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Edwina Ellis

Wood Engravings by Anne Desmet and Friends

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Exhibition: 5 May - 23 June 2018

Printmaker Anne Desmet RA will curate an intimate exhibition of contemporary wood engravings at Kevis House Gallery in Petworth, West Sussex. Anne Desmet is one of only three wood engravers to be elected as Academicians in the Royal Academy's 250-year history.

The show will feature the work of six artists; Anne Desmet RA, Neil Bousfield, Edwina Ellis, Peter Lawrence, Peter S Smith and Roy Willingham.

“What I hope to create is a sense of six mini solo exhibitions, each one bringing out some of the abiding threads in each artist's work." Says Desmet. "Although all of the artists regularly exhibit with the Society of Wood Engravers, none of the works shown here has ever previously been exhibited by the Society of Wood Engravers, so they will offer a wealth of unseen delights to even the most assiduous devotee of wood engraving exhibitions. All the engravings shown will offer key insights into the ongoing, long-held interests of each engraver and all are works that each artist considers seminal in their expansive oeuvre.”

Neil Bousfield is a younger artist whose engravings started out as imagery in self generated novels without words, following in the grand tradition of Frans Masereel and Lynd Ward and bearing striking similarities to the characteristic noir atmosphere of Ward's 1930's engravings. More recently Bousfield has experimented with subtle overlays of printed colour, tone and pattern, developed from vigorous, keenly observed drawings of beaches, harbours and landscape near his home in Norfolk, coupled with imaginative aerial views, contours and geography of Ordnance Survey maps. “ The work here explores the notion of place and home encapsulated through experience, memory and narrative,” says Bousfield “made tangible within drawing and engraving."

Anne Desmet RA's chooses architectural motifs as her subject matter. However whilst her engravings depict specific places, they are also intended to represent something universal; the way light brings life to a subject; the way apparently permanent structures are poignantly prone to the ravages and redevelopments of time, weather and human intervention. Her interests also spreads into what our buildings tell us about mankind's great aspirations, follies, passions and humour.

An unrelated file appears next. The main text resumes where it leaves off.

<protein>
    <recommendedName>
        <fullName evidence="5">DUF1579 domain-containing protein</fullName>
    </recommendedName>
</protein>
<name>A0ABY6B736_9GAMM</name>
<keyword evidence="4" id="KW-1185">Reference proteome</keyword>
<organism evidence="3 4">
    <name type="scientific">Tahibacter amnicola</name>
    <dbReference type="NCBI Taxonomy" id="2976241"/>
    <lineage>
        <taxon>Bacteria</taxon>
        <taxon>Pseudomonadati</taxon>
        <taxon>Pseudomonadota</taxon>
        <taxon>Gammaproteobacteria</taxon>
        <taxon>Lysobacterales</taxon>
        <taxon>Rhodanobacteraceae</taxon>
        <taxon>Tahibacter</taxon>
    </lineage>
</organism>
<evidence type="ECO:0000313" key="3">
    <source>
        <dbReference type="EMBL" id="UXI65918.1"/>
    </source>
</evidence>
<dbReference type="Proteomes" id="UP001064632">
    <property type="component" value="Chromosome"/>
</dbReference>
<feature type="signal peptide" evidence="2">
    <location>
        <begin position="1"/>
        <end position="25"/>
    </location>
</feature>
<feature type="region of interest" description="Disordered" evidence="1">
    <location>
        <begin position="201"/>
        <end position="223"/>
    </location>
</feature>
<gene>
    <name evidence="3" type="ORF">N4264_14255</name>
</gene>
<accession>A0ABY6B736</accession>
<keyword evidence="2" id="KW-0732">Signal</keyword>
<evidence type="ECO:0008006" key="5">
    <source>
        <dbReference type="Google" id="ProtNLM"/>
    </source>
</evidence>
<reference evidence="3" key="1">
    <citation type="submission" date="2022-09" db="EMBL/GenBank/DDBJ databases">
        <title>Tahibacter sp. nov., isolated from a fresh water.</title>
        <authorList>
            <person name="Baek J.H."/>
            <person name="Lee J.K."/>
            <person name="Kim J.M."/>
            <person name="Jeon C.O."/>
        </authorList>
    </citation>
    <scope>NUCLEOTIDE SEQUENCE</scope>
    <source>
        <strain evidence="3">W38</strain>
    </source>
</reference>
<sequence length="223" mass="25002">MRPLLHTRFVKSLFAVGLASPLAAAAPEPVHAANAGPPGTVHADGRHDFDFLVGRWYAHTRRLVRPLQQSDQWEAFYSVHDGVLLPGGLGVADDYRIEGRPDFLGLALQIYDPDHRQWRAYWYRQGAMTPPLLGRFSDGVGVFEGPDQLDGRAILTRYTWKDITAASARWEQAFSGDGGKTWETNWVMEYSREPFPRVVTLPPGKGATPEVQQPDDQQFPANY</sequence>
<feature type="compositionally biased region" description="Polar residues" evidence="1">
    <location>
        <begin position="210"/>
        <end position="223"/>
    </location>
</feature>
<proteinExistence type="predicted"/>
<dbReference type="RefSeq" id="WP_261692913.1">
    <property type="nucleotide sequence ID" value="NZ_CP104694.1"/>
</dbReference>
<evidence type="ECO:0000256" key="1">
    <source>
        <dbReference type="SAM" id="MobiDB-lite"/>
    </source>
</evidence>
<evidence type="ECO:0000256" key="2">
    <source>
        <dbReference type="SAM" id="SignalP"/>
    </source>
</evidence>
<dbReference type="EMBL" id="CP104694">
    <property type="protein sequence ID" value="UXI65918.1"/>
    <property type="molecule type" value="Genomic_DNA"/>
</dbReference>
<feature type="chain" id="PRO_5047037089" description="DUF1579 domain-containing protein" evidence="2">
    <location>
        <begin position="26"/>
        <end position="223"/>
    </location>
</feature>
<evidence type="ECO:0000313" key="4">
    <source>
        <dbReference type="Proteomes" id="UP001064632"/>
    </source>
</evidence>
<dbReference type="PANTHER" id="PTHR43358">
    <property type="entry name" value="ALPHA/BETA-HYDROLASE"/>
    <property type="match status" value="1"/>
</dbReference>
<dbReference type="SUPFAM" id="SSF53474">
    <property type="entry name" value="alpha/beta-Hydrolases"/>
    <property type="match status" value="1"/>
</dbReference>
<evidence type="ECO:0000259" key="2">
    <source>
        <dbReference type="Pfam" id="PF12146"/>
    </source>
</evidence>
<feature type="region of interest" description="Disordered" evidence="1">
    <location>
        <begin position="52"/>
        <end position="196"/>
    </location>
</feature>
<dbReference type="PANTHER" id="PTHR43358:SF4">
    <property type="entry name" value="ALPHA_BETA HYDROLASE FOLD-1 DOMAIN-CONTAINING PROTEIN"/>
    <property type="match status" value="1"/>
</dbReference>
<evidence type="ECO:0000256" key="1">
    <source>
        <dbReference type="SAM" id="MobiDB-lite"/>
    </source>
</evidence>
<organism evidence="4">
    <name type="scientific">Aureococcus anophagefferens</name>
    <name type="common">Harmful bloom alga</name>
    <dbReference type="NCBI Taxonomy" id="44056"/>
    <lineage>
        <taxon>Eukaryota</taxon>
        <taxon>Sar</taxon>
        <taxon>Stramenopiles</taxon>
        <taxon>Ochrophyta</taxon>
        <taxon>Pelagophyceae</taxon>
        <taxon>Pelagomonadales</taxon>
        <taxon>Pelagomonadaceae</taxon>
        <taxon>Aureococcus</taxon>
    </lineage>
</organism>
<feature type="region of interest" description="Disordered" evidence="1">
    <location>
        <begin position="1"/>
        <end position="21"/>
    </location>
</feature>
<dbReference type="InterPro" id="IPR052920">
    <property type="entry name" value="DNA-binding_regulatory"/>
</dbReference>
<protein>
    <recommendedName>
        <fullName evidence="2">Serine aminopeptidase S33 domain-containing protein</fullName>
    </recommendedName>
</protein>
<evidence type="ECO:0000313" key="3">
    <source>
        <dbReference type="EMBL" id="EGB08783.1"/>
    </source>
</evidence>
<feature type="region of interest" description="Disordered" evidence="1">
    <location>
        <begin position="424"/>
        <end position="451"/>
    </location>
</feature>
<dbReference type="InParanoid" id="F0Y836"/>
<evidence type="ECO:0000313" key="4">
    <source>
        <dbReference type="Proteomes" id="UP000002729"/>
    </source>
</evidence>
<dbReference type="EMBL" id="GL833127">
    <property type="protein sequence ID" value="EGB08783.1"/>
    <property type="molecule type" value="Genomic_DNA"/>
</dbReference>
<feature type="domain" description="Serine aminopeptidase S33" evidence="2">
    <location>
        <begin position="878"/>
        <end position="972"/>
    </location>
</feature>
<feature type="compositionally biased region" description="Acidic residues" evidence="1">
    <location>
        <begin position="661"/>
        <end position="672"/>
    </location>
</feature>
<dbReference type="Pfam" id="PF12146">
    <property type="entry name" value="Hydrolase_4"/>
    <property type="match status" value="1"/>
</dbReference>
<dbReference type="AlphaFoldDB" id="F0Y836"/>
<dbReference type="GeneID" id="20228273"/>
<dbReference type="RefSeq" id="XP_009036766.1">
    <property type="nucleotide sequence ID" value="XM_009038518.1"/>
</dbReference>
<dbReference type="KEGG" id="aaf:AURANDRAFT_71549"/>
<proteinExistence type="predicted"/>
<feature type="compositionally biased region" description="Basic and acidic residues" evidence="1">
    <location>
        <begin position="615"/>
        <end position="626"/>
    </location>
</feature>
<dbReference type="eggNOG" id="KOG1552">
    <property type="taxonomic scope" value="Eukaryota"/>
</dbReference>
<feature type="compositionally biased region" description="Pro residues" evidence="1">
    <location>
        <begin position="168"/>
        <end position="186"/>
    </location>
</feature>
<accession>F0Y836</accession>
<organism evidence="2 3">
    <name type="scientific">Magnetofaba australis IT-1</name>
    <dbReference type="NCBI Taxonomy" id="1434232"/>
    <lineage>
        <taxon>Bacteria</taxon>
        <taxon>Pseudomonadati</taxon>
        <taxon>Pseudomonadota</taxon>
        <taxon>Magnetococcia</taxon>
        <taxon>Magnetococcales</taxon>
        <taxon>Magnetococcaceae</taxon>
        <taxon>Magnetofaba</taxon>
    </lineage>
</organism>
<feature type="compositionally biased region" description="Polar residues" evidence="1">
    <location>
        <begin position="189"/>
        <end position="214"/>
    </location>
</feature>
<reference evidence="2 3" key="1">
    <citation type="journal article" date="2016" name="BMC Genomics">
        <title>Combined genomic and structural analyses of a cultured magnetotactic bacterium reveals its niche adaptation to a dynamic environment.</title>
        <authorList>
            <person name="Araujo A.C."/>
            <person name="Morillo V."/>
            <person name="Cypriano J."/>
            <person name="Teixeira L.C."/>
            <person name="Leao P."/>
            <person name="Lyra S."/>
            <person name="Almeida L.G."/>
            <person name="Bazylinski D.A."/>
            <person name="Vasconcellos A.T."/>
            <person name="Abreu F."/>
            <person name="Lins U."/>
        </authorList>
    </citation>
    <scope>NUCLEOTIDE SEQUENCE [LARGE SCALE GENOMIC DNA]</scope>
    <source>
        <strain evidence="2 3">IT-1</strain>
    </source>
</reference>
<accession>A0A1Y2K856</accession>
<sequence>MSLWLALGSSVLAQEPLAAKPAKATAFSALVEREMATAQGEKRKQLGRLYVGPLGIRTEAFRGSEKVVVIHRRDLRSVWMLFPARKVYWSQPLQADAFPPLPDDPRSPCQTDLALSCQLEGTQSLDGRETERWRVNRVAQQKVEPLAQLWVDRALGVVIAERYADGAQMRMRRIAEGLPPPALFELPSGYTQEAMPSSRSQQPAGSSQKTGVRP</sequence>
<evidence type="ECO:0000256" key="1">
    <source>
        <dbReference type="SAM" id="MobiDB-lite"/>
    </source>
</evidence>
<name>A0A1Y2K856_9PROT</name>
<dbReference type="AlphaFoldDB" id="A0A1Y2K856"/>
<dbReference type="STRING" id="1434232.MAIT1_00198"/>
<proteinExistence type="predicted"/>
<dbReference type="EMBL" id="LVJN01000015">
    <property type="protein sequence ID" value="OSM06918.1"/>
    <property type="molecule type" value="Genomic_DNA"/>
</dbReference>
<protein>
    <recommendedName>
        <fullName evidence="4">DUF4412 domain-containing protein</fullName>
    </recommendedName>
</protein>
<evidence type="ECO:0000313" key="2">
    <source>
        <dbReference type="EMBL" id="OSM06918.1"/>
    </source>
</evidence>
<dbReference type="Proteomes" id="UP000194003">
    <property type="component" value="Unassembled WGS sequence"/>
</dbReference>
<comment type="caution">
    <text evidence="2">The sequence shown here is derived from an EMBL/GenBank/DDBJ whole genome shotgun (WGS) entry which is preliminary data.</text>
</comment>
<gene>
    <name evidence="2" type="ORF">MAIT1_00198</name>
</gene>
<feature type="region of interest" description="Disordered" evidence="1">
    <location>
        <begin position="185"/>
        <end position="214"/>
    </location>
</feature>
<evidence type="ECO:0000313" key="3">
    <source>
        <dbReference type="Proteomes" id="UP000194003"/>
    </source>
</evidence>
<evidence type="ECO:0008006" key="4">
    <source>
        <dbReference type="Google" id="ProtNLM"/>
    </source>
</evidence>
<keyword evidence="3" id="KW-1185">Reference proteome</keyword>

Desmet enjoys playing with shape, form and structure - to break down and rebuild existing structures into invented or more abstract forms through the medium of collage. These small scale, highly detailed works which take, often, many weeks to create, may evoke in the viewer a sense both of timelessness or of the passage of time - or both ideas simultaneously. These are the abiding thoughts and threads that have connected her prints and collages since her first tentative engravings (in the mid 1980s) to today, whether their subject is ancient Rome London's Olympic site, Brooklyn Bridge, a derelict neo-classical interior or Eton College.

Edwina Ellis established her reputation with meticulously wrought, observational, landscape and still life engravings. Recently PhD studies have led her to experiment "with colour and compound engraving and printing and continue to augment the modular collection of engravings, vinyl cuts and linocuts developed during this research. My current aim," Ellis says, "is to harness and combine the techniques I have developed in the belief that experimental journeys close in on what it's all about."

Closer looks at Ellis's work shows a strong sense of the abstract within the particular, a sense of layering and an intricate textile reminiscent of woven textiles.

Peter Lawrence's engravings have long celebrated the glorious abstract potential of the wood engraving medium at a time when many other British practitioners stayed firmly within the figurative tradition of Bewick.

"Dark Corners, is one of the first completely abstract prints. Working from an outline drawing of forms, the engraving is largely improvised. Other prints are abstracted from life, or combine a series of differently styled engravings with an abstract form, sometimes using multiple blocks to resemble collage." says Lawrence.

Peter S Smith's engravings, like Edwina Ellis's, have a strong textural quality and a pervading sense of the abstract within the particular.

"On sunny days, while waiting for the train. I draw my shadow across the station: some of the drawings become engravings."

Smith's engravings are fascinating both as semi-abstract compositions in light and shade but also because the character of each engraved mark and the combination of marks he makes are unpredictable and unexpected.

Roy Willingham has long been concerned with the fine balance between the figurative and the abstract. His starting point is often meticulously observed drawings yet many diverse influences including Russian Constructivist graphics, Edward Wadsworth's Dazzle Ship engravings, Picasso, Matisse and a vibrant yet finely calibrated sense of colour and tone have long invested his work with great energy and originality. They are truly miniature marvels.

Refering to his print Downland, Willingham says "This print derives from the memory of a walk over the South Downs from Hassocks to Lewes and a solitary tree near Ditchling Beacon standing out against the emptiness of the downland landscape."

Kevis House Gallery hosts the Society of Wood Engravers Annual Exhibition each year (next held November - December 2018). The gallery holds a large collection of work by the wood engraver Gwenda Morgan (1908 - 1991). Kevis House also exhibits pictures by a range of contemporary artists.

For more information please visit www.kevishouse.com